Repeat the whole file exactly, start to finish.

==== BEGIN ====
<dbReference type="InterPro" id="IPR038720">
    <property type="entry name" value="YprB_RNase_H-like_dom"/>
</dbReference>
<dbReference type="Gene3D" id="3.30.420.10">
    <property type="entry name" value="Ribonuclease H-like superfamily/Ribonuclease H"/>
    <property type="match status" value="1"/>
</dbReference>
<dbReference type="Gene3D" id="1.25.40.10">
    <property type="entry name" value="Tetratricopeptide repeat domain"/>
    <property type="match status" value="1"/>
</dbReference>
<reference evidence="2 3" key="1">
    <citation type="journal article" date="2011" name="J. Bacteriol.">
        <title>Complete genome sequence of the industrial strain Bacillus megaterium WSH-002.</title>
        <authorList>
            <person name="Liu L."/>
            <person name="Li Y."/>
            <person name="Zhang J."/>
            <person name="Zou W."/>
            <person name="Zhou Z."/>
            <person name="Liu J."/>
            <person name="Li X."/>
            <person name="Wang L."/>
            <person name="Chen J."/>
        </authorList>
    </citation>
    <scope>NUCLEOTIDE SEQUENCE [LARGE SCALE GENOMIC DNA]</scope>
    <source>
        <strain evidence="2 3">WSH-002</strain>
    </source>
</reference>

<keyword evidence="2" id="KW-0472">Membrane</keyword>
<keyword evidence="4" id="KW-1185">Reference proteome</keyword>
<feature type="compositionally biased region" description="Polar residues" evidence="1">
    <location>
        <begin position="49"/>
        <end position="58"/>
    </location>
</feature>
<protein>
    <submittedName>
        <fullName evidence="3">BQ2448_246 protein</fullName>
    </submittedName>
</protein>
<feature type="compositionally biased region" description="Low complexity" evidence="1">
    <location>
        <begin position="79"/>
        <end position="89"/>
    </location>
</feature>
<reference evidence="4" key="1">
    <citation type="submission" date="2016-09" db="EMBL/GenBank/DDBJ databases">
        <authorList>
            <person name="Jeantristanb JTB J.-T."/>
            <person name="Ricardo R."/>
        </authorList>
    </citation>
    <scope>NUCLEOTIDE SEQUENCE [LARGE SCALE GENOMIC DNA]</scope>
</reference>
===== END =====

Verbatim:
<dbReference type="InterPro" id="IPR038720">
    <property type="entry name" value="YprB_RNase_H-like_dom"/>
</dbReference>
<dbReference type="Gene3D" id="3.30.420.10">
    <property type="entry name" value="Ribonuclease H-like superfamily/Ribonuclease H"/>
    <property type="match status" value="1"/>
</dbReference>
<dbReference type="Gene3D" id="1.25.40.10">
    <property type="entry name" value="Tetratricopeptide repeat domain"/>
    <property type="match status" value="1"/>
</dbReference>
<reference evidence="2 3" key="1">
    <citation type="journal article" date="2011" name="J. Bacteriol.">
        <title>Complete genome sequence of the industrial strain Bacillus megaterium WSH-002.</title>
        <authorList>
            <person name="Liu L."/>
            <person name="Li Y."/>
            <person name="Zhang J."/>
            <person name="Zou W."/>
            <person name="Zhou Z."/>
            <person name="Liu J."/>
            <person name="Li X."/>
            <person name="Wang L."/>
            <person name="Chen J."/>
        </authorList>
    </citation>
    <scope>NUCLEOTIDE SEQUENCE [LARGE SCALE GENOMIC DNA]</scope>
    <source>
        <strain evidence="2 3">WSH-002</strain>
    </source>
</reference>

<keyword evidence="2" id="KW-0472">Membrane</keyword>
<keyword evidence="4" id="KW-1185">Reference proteome</keyword>
<feature type="compositionally biased region" description="Polar residues" evidence="1">
    <location>
        <begin position="49"/>
        <end position="58"/>
    </location>
</feature>
<protein>
    <submittedName>
        <fullName evidence="3">BQ2448_246 protein</fullName>
    </submittedName>
</protein>
<feature type="compositionally biased region" description="Low complexity" evidence="1">
    <location>
        <begin position="79"/>
        <end position="89"/>
    </location>
</feature>
<reference evidence="4" key="1">
    <citation type="submission" date="2016-09" db="EMBL/GenBank/DDBJ databases">
        <authorList>
            <person name="Jeantristanb JTB J.-T."/>
            <person name="Ricardo R."/>
        </authorList>
    </citation>
    <scope>NUCLEOTIDE SEQUENCE [LARGE SCALE GENOMIC DNA]</scope>
</reference>